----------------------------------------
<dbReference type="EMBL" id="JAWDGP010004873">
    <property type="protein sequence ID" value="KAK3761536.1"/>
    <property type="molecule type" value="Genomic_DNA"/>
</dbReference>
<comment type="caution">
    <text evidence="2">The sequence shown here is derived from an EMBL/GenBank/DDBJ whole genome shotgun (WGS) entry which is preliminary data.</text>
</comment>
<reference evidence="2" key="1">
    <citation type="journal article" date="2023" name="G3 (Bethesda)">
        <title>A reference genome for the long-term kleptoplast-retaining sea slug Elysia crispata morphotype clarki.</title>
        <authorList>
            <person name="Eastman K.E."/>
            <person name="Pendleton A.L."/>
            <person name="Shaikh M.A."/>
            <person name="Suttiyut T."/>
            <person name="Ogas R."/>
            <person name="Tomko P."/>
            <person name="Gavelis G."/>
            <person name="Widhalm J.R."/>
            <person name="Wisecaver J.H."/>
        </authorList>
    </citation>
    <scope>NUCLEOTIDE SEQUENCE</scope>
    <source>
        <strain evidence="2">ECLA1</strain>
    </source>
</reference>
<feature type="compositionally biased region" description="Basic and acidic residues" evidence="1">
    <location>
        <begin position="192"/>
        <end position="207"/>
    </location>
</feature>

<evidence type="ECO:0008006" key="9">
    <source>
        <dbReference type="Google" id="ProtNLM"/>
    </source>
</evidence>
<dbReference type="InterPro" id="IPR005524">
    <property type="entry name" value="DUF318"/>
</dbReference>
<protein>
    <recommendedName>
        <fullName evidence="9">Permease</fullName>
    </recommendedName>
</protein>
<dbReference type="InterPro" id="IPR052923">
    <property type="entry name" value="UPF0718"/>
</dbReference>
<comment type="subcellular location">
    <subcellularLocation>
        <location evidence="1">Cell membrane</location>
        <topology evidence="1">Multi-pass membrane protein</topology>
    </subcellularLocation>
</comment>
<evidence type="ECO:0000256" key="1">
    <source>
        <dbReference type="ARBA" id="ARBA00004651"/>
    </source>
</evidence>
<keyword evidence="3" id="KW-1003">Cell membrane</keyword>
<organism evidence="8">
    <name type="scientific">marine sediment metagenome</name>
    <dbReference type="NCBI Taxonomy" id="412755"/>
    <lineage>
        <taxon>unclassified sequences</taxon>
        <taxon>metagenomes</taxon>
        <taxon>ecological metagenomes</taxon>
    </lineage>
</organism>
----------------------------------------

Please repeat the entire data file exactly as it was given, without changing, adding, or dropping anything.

<dbReference type="EMBL" id="JAWDGP010004873">
    <property type="protein sequence ID" value="KAK3761536.1"/>
    <property type="molecule type" value="Genomic_DNA"/>
</dbReference>
<comment type="caution">
    <text evidence="2">The sequence shown here is derived from an EMBL/GenBank/DDBJ whole genome shotgun (WGS) entry which is preliminary data.</text>
</comment>
<reference evidence="2" key="1">
    <citation type="journal article" date="2023" name="G3 (Bethesda)">
        <title>A reference genome for the long-term kleptoplast-retaining sea slug Elysia crispata morphotype clarki.</title>
        <authorList>
            <person name="Eastman K.E."/>
            <person name="Pendleton A.L."/>
            <person name="Shaikh M.A."/>
            <person name="Suttiyut T."/>
            <person name="Ogas R."/>
            <person name="Tomko P."/>
            <person name="Gavelis G."/>
            <person name="Widhalm J.R."/>
            <person name="Wisecaver J.H."/>
        </authorList>
    </citation>
    <scope>NUCLEOTIDE SEQUENCE</scope>
    <source>
        <strain evidence="2">ECLA1</strain>
    </source>
</reference>
<feature type="compositionally biased region" description="Basic and acidic residues" evidence="1">
    <location>
        <begin position="192"/>
        <end position="207"/>
    </location>
</feature>

<evidence type="ECO:0008006" key="9">
    <source>
        <dbReference type="Google" id="ProtNLM"/>
    </source>
</evidence>
<dbReference type="InterPro" id="IPR005524">
    <property type="entry name" value="DUF318"/>
</dbReference>
<protein>
    <recommendedName>
        <fullName evidence="9">Permease</fullName>
    </recommendedName>
</protein>
<dbReference type="InterPro" id="IPR052923">
    <property type="entry name" value="UPF0718"/>
</dbReference>
<comment type="subcellular location">
    <subcellularLocation>
        <location evidence="1">Cell membrane</location>
        <topology evidence="1">Multi-pass membrane protein</topology>
    </subcellularLocation>
</comment>
<evidence type="ECO:0000256" key="1">
    <source>
        <dbReference type="ARBA" id="ARBA00004651"/>
    </source>
</evidence>
<keyword evidence="3" id="KW-1003">Cell membrane</keyword>
<organism evidence="8">
    <name type="scientific">marine sediment metagenome</name>
    <dbReference type="NCBI Taxonomy" id="412755"/>
    <lineage>
        <taxon>unclassified sequences</taxon>
        <taxon>metagenomes</taxon>
        <taxon>ecological metagenomes</taxon>
    </lineage>
</organism>